Setting up digital TV antenna

April 7, 2020
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Part 1

Picking an Antenna
  1. There are a few antenna options available. Rabbit ears, multi-element beams, and large array antennae used in remote locations. Pick the one that best suits your requirements.
    • Rabbit ears have two telescoping rods you can move around. These are optimised for receiving VHF signals.Image titled Hook Up a TV Antenna Step 2 While they are better than nothing, they are not the best solution for good television reception.
    • Multi-element beam antenna are the most common antenna, and will serve you well. Those are the ones you commonly see on roof tops or masts. They have several elements, each one longer than the other. This design eliminates multi-pathing and focuses the signal, acting sort of like an electronic version of a magnifying glass. They come in a variety of sizes.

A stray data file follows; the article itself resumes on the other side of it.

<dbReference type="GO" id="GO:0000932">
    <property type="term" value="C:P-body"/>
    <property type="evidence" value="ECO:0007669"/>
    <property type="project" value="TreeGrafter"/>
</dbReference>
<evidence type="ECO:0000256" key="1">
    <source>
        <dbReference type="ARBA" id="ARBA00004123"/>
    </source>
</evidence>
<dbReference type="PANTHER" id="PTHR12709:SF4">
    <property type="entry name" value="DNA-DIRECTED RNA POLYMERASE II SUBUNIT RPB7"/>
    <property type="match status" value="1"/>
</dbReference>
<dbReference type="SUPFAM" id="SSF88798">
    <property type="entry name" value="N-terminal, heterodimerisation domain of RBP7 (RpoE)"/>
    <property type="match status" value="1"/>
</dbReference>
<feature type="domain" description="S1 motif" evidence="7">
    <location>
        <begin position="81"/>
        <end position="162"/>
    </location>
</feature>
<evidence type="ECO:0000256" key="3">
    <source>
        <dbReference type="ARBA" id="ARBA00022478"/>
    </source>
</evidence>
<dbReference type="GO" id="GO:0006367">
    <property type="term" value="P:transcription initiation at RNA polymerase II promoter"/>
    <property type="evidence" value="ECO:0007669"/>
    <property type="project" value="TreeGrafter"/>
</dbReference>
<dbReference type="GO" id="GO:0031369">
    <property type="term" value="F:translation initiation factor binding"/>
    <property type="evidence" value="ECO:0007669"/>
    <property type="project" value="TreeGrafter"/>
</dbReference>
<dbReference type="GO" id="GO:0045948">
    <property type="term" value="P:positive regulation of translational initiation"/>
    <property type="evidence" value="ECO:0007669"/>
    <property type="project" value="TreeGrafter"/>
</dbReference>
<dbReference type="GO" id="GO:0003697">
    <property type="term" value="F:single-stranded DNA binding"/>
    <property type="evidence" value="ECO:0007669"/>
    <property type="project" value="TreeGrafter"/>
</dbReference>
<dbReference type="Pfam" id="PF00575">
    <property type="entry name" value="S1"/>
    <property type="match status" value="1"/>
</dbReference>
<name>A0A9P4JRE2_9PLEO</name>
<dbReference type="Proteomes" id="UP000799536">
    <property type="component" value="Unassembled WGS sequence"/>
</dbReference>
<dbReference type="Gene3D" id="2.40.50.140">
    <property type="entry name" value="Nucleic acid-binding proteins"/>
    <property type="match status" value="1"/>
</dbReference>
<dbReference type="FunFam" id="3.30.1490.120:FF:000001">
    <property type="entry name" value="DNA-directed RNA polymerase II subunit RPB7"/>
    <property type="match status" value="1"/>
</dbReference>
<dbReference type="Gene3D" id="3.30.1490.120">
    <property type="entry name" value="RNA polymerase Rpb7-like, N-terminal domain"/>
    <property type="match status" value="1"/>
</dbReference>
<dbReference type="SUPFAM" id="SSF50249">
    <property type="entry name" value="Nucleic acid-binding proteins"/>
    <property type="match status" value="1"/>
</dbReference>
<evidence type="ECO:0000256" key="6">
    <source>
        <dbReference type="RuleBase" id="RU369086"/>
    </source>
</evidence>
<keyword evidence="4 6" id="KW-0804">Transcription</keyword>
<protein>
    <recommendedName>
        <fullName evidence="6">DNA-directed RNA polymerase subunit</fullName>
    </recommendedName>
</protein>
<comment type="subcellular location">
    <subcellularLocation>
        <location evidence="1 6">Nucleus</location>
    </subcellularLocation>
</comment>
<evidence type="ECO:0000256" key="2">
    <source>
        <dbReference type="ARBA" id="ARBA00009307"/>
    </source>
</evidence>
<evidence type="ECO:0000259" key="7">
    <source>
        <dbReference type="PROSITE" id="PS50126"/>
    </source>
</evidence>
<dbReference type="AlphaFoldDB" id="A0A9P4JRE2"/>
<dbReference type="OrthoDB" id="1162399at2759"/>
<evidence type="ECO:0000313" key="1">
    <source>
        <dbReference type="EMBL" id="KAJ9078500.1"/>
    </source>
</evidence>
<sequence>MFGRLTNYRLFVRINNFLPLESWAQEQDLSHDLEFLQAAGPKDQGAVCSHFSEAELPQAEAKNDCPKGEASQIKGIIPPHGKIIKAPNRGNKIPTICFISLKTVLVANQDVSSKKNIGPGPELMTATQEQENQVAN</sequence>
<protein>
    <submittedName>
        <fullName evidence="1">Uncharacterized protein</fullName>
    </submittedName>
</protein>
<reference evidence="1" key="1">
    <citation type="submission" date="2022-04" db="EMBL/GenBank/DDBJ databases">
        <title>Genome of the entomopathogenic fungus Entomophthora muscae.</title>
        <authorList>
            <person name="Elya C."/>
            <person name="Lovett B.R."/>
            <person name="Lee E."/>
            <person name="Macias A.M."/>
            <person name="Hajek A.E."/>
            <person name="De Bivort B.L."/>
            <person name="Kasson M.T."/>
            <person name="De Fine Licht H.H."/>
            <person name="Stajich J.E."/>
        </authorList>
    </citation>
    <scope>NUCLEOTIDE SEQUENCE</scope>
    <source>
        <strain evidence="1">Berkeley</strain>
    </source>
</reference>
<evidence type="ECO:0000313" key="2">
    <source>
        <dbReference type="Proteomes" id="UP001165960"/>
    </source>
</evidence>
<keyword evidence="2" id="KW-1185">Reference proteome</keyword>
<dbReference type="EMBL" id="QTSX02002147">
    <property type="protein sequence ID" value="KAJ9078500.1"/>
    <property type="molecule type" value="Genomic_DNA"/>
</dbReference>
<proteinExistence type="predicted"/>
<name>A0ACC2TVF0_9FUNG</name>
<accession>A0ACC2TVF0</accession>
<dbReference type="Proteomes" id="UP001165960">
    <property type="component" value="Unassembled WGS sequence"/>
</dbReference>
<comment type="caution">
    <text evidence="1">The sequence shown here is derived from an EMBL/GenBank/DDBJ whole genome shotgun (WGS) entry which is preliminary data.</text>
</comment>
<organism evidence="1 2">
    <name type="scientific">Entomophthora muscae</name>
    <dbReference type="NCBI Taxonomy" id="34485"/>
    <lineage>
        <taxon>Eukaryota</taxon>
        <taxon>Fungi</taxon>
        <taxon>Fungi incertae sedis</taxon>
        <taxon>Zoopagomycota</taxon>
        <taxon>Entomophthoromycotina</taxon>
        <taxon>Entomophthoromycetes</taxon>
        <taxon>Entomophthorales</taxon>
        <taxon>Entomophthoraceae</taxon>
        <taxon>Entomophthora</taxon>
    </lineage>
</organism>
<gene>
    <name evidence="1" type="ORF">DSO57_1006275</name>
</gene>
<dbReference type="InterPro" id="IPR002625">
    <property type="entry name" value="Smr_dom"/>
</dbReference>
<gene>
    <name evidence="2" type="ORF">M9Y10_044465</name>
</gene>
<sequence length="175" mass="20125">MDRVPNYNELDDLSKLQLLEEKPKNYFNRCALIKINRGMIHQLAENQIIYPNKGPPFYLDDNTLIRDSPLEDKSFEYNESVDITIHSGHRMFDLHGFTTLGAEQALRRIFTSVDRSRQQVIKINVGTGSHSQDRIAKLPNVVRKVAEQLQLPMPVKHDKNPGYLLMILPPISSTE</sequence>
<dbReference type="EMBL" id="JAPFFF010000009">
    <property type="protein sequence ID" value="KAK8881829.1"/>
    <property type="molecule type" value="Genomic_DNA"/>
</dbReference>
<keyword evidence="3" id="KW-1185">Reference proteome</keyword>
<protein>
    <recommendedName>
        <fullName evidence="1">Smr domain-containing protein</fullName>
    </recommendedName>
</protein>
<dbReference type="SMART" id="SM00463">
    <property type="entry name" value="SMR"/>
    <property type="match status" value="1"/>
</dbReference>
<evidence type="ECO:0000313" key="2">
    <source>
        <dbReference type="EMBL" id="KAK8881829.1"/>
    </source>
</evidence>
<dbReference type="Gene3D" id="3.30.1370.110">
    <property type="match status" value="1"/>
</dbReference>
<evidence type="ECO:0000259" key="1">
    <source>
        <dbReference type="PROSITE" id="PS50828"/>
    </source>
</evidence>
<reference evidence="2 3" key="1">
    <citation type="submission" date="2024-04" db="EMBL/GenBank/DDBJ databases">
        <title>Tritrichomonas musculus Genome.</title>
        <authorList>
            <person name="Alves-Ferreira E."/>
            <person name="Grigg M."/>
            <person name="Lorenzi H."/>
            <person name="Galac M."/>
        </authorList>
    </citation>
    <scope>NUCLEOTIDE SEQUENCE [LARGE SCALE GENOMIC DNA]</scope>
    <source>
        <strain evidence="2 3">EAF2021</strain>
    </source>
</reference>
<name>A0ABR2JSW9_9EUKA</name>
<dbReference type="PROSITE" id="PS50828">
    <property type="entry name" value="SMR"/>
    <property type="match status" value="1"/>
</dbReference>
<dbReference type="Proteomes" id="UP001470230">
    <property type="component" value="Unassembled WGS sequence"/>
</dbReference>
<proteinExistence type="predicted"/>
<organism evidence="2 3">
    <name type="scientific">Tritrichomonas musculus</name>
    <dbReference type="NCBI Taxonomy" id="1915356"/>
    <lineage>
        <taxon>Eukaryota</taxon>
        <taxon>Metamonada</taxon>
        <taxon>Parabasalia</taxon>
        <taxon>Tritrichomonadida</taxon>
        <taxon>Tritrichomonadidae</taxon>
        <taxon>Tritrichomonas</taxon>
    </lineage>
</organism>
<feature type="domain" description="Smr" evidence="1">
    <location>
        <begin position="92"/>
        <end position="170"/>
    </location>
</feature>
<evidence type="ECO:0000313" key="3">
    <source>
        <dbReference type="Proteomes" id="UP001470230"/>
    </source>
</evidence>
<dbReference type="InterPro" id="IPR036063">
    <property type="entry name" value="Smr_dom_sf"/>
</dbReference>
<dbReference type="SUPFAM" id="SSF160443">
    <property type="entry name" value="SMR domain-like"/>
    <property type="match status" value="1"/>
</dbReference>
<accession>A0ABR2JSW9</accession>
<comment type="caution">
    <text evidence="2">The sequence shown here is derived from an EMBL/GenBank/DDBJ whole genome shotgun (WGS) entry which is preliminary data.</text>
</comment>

• Larger antenna are great if you live in a remote area, in a valley, behind a hill, or other significant obstruction where you may need a larger antenna to get the maximum amount of signal—but don't buy anything bigger than you need to do the job. Really big TV antennas are meant for remote areas. If you are closer in you may pick up too much signal which will lead to distortion, or get channel interference and crosstalk from catching weak overlapping signals from further away.
  2. Use a rotor. If your location is such that one channel is broadcast from north of you, for example, and another channel is broadcasting to the west you, you may need an antenna rotor so you can turn the beam toward the station's tower.
    • If the angles only vary a little bit, or the stations are all fairly close, you shouldn't have much of a problem. If the angle is more than about 30 degrees apart, you may need the rotor—depending on how far the towers are. If you don't have a rotor, but find yourself running up the roof to adjust the antenna every time you change the channel, you'll soon be looking for the best rotor for the job!
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